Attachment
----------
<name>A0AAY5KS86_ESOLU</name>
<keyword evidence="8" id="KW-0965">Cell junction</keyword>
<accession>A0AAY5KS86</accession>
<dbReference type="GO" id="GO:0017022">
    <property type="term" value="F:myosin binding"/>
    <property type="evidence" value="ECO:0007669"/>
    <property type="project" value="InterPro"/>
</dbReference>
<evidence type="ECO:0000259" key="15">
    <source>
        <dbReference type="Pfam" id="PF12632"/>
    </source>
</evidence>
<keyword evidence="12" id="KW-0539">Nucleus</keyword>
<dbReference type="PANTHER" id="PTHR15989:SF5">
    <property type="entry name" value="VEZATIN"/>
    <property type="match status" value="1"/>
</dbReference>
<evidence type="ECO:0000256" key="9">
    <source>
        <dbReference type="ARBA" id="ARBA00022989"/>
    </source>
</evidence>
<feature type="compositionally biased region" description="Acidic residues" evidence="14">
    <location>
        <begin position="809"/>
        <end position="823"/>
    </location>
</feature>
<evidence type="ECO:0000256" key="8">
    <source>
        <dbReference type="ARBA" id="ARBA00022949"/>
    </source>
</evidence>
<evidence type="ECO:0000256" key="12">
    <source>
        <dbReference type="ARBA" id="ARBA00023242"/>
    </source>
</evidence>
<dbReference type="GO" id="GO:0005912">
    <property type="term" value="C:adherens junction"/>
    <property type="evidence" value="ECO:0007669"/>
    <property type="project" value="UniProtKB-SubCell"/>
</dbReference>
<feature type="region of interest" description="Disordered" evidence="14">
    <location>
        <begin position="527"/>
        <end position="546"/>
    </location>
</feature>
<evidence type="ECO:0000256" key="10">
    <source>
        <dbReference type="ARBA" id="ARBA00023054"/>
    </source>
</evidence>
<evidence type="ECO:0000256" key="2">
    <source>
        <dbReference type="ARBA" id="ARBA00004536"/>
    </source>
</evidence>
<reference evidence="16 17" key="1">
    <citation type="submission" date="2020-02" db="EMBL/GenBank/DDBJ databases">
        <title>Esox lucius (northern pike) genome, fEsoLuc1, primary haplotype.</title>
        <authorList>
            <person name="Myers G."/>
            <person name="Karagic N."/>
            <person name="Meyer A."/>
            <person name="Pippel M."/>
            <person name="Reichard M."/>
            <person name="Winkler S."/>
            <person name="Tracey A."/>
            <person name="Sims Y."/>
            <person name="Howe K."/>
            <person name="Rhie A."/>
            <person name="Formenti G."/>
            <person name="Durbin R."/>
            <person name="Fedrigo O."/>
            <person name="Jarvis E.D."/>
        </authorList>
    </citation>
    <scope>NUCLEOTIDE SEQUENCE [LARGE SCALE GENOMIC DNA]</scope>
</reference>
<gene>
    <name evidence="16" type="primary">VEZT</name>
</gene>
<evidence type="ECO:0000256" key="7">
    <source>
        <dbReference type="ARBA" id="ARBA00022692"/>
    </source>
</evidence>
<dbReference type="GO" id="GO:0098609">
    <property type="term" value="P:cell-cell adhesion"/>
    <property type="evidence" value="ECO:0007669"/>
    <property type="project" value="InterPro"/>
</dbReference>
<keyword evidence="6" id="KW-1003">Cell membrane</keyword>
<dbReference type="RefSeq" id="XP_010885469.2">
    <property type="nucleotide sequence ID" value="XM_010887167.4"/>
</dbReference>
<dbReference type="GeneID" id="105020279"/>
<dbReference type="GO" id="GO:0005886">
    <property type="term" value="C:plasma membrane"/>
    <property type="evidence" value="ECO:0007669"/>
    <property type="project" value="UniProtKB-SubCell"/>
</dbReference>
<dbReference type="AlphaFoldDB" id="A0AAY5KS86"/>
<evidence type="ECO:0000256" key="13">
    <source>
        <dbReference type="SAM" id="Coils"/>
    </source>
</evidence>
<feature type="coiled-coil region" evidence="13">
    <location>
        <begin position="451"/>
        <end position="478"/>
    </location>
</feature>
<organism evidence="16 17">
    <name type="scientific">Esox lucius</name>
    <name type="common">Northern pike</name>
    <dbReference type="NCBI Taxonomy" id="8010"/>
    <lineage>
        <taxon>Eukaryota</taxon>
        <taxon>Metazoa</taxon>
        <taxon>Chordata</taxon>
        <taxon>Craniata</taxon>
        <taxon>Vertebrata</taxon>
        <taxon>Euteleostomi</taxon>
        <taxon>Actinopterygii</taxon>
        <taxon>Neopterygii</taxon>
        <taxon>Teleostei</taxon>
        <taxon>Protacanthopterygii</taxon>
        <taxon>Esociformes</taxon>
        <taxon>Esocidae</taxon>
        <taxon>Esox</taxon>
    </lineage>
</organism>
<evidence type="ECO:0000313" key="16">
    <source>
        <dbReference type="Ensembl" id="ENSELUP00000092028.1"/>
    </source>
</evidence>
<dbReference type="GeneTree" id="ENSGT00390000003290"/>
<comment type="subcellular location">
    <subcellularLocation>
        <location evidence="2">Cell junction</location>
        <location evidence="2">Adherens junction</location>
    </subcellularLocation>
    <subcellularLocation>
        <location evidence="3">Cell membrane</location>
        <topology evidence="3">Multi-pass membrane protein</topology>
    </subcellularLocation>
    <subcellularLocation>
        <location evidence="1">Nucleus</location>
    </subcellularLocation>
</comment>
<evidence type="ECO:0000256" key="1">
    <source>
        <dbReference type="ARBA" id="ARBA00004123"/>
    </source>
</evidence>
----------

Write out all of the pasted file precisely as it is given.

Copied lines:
<name>A0AAY5KS86_ESOLU</name>
<keyword evidence="8" id="KW-0965">Cell junction</keyword>
<accession>A0AAY5KS86</accession>
<dbReference type="GO" id="GO:0017022">
    <property type="term" value="F:myosin binding"/>
    <property type="evidence" value="ECO:0007669"/>
    <property type="project" value="InterPro"/>
</dbReference>
<evidence type="ECO:0000259" key="15">
    <source>
        <dbReference type="Pfam" id="PF12632"/>
    </source>
</evidence>
<keyword evidence="12" id="KW-0539">Nucleus</keyword>
<dbReference type="PANTHER" id="PTHR15989:SF5">
    <property type="entry name" value="VEZATIN"/>
    <property type="match status" value="1"/>
</dbReference>
<evidence type="ECO:0000256" key="9">
    <source>
        <dbReference type="ARBA" id="ARBA00022989"/>
    </source>
</evidence>
<feature type="compositionally biased region" description="Acidic residues" evidence="14">
    <location>
        <begin position="809"/>
        <end position="823"/>
    </location>
</feature>
<evidence type="ECO:0000256" key="8">
    <source>
        <dbReference type="ARBA" id="ARBA00022949"/>
    </source>
</evidence>
<evidence type="ECO:0000256" key="12">
    <source>
        <dbReference type="ARBA" id="ARBA00023242"/>
    </source>
</evidence>
<dbReference type="GO" id="GO:0005912">
    <property type="term" value="C:adherens junction"/>
    <property type="evidence" value="ECO:0007669"/>
    <property type="project" value="UniProtKB-SubCell"/>
</dbReference>
<feature type="region of interest" description="Disordered" evidence="14">
    <location>
        <begin position="527"/>
        <end position="546"/>
    </location>
</feature>
<evidence type="ECO:0000256" key="10">
    <source>
        <dbReference type="ARBA" id="ARBA00023054"/>
    </source>
</evidence>
<evidence type="ECO:0000256" key="2">
    <source>
        <dbReference type="ARBA" id="ARBA00004536"/>
    </source>
</evidence>
<reference evidence="16 17" key="1">
    <citation type="submission" date="2020-02" db="EMBL/GenBank/DDBJ databases">
        <title>Esox lucius (northern pike) genome, fEsoLuc1, primary haplotype.</title>
        <authorList>
            <person name="Myers G."/>
            <person name="Karagic N."/>
            <person name="Meyer A."/>
            <person name="Pippel M."/>
            <person name="Reichard M."/>
            <person name="Winkler S."/>
            <person name="Tracey A."/>
            <person name="Sims Y."/>
            <person name="Howe K."/>
            <person name="Rhie A."/>
            <person name="Formenti G."/>
            <person name="Durbin R."/>
            <person name="Fedrigo O."/>
            <person name="Jarvis E.D."/>
        </authorList>
    </citation>
    <scope>NUCLEOTIDE SEQUENCE [LARGE SCALE GENOMIC DNA]</scope>
</reference>
<gene>
    <name evidence="16" type="primary">VEZT</name>
</gene>
<evidence type="ECO:0000256" key="7">
    <source>
        <dbReference type="ARBA" id="ARBA00022692"/>
    </source>
</evidence>
<dbReference type="GO" id="GO:0098609">
    <property type="term" value="P:cell-cell adhesion"/>
    <property type="evidence" value="ECO:0007669"/>
    <property type="project" value="InterPro"/>
</dbReference>
<keyword evidence="6" id="KW-1003">Cell membrane</keyword>
<dbReference type="RefSeq" id="XP_010885469.2">
    <property type="nucleotide sequence ID" value="XM_010887167.4"/>
</dbReference>
<dbReference type="GeneID" id="105020279"/>
<dbReference type="GO" id="GO:0005886">
    <property type="term" value="C:plasma membrane"/>
    <property type="evidence" value="ECO:0007669"/>
    <property type="project" value="UniProtKB-SubCell"/>
</dbReference>
<dbReference type="AlphaFoldDB" id="A0AAY5KS86"/>
<evidence type="ECO:0000256" key="13">
    <source>
        <dbReference type="SAM" id="Coils"/>
    </source>
</evidence>
<feature type="coiled-coil region" evidence="13">
    <location>
        <begin position="451"/>
        <end position="478"/>
    </location>
</feature>
<organism evidence="16 17">
    <name type="scientific">Esox lucius</name>
    <name type="common">Northern pike</name>
    <dbReference type="NCBI Taxonomy" id="8010"/>
    <lineage>
        <taxon>Eukaryota</taxon>
        <taxon>Metazoa</taxon>
        <taxon>Chordata</taxon>
        <taxon>Craniata</taxon>
        <taxon>Vertebrata</taxon>
        <taxon>Euteleostomi</taxon>
        <taxon>Actinopterygii</taxon>
        <taxon>Neopterygii</taxon>
        <taxon>Teleostei</taxon>
        <taxon>Protacanthopterygii</taxon>
        <taxon>Esociformes</taxon>
        <taxon>Esocidae</taxon>
        <taxon>Esox</taxon>
    </lineage>
</organism>
<evidence type="ECO:0000313" key="16">
    <source>
        <dbReference type="Ensembl" id="ENSELUP00000092028.1"/>
    </source>
</evidence>
<dbReference type="GeneTree" id="ENSGT00390000003290"/>
<comment type="subcellular location">
    <subcellularLocation>
        <location evidence="2">Cell junction</location>
        <location evidence="2">Adherens junction</location>
    </subcellularLocation>
    <subcellularLocation>
        <location evidence="3">Cell membrane</location>
        <topology evidence="3">Multi-pass membrane protein</topology>
    </subcellularLocation>
    <subcellularLocation>
        <location evidence="1">Nucleus</location>
    </subcellularLocation>
</comment>
<evidence type="ECO:0000256" key="1">
    <source>
        <dbReference type="ARBA" id="ARBA00004123"/>
    </source>
</evidence>